It might seem counter-intuitive, but allowing your mind to wander may be a great approach if you are struggling to focus. There is a growing realization among psychologists that we spend an awful lot of time daydreaming – almost 50% of the time by some measures. This has led some psychologists to suggest that mind wandering is not so much a glitch, but rather a key part of the system itself that can help our brains function.
Looking at the brain itself can help to reveal that our focus wanes for a good reason. Concentration requires a network of brain regions including the frontal cortex, which is responsible for resisting distractions and controlling our natural impulse to do something more fun. Keeping this network functioning requires more energy than the group of brain regions that are active when we are thinking about nothing in particular. Inevitably, at some point during the day, we run out of steam and that’s when mind wandering kicks in.
So if it’s going to happen, then why not schedule it at a convenient time?
Giving yourself permission to think about anything but work not only takes the guilt out of mind wandering, it also helps tick a few things off the mental to-do list that caused the mind wandering in the first place.
Funny cat videos are often seen as the ultimate distraction for procrastinators, but some psychologists think that they might actually help put us in the right mental state to get on with work.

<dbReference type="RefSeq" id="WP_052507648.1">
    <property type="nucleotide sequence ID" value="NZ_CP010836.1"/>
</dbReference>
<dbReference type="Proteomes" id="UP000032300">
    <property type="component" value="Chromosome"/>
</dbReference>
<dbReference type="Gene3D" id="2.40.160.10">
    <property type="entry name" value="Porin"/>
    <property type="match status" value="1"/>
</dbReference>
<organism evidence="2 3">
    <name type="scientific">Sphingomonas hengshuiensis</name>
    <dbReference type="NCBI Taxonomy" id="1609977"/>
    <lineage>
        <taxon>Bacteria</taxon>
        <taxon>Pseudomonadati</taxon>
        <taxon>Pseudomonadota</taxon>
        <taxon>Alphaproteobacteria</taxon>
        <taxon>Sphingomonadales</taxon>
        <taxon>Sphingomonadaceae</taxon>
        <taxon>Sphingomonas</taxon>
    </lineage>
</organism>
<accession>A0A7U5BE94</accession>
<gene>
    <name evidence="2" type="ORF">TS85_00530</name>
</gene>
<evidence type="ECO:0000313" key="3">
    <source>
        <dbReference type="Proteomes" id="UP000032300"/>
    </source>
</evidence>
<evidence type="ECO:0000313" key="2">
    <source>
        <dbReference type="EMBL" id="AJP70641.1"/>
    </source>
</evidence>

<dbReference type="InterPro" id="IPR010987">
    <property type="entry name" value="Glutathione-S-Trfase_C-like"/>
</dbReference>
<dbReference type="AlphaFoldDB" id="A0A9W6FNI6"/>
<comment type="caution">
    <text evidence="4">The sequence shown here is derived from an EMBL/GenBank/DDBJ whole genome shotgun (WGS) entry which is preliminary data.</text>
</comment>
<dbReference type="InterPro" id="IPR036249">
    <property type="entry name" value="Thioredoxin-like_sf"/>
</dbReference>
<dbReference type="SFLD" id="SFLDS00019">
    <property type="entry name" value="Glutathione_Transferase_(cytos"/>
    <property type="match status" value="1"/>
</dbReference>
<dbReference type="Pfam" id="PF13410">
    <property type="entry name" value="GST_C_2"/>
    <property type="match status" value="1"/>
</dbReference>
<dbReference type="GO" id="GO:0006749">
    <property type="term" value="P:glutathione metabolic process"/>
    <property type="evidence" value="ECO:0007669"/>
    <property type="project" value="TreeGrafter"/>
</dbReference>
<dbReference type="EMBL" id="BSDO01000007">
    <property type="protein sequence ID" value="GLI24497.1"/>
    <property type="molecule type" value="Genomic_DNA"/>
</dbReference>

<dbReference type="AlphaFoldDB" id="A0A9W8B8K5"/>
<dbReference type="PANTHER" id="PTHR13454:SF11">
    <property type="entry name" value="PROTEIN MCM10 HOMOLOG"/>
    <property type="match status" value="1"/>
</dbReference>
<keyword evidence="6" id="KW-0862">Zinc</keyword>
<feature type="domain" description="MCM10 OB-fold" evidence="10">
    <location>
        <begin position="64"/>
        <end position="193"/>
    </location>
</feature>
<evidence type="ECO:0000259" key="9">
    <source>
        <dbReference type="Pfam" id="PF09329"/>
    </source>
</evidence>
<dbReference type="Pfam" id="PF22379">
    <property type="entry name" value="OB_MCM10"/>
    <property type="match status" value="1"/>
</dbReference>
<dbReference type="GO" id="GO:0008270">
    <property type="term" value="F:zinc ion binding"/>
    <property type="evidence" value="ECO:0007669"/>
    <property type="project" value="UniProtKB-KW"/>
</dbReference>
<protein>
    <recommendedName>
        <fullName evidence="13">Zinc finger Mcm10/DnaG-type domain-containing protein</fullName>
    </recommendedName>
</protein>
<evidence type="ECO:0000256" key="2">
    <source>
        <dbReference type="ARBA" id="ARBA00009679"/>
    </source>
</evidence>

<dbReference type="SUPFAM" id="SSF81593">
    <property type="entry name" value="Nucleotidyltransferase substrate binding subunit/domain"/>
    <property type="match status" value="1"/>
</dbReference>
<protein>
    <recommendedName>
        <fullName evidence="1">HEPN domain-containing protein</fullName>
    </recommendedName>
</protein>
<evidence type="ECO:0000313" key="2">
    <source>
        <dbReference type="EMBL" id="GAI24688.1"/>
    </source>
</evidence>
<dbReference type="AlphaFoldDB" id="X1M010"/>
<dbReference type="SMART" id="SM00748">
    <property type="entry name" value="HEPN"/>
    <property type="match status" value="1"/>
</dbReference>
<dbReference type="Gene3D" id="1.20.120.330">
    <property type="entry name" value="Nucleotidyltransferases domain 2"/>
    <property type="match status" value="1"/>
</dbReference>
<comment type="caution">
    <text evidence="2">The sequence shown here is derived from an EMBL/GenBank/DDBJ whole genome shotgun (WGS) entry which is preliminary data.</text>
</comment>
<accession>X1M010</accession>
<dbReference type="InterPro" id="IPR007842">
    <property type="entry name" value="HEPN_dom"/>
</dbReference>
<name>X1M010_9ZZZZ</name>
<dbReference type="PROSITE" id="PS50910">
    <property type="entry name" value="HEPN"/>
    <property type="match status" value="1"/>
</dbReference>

This is because, no matter how much you love your job, staying focused on something difficult requires willpower. According to a recent study, a good way to boost your reserves of willpower is to have a good laugh. In experiments, people who had watched a funny video tried longer and harder to complete an impossible puzzle than a control group of people who watched a video that was relaxing but not funny. The study concluded that humor replenishes our reserves so effectively that workplaces should encourage a more “playful” culture.
Take a break
When you’re up against it, taking a break might be the last thing on your mind. But there is a huge amount of evidence to suggest it can actually help you get more done. The challenge is working out when to take a break, for how long, and what to do with that downtime.
Some studies dating from the 1990s suggest that due to natural variations in our cycle of alertness, we can concentrate for no longer than 90 minutes before needing a 15-minute break.
Other studies have found that even a micro-break of a few seconds will work, provided it is a total distraction – in the studies, people did a few seconds of mental arithmetic, so you may have to do something more intense than staring out of the window.
Exercise is a good thing to do in with your break, as it seems to rev up the brain, putting it into a better state to knuckle back down, particularly, according to this study, if you follow it with a caffeinated drink. Take your exercise outdoors and get a further boost – spending time in nature has long been suspected to improve people’s ability to focus.
Meditation is another option. There is growing evidence that experienced meditators have better control over their attention resources than non-meditators and are much better at noticing when it’s time for a break.
If that all sounds a bit time-consuming, the good news is that, with or without exercise, a quick dose of caffeine improves memory, reaction time and attention in the short term. So however you choose to take your break, always stop to put the kettle on as you make your way back to your desk.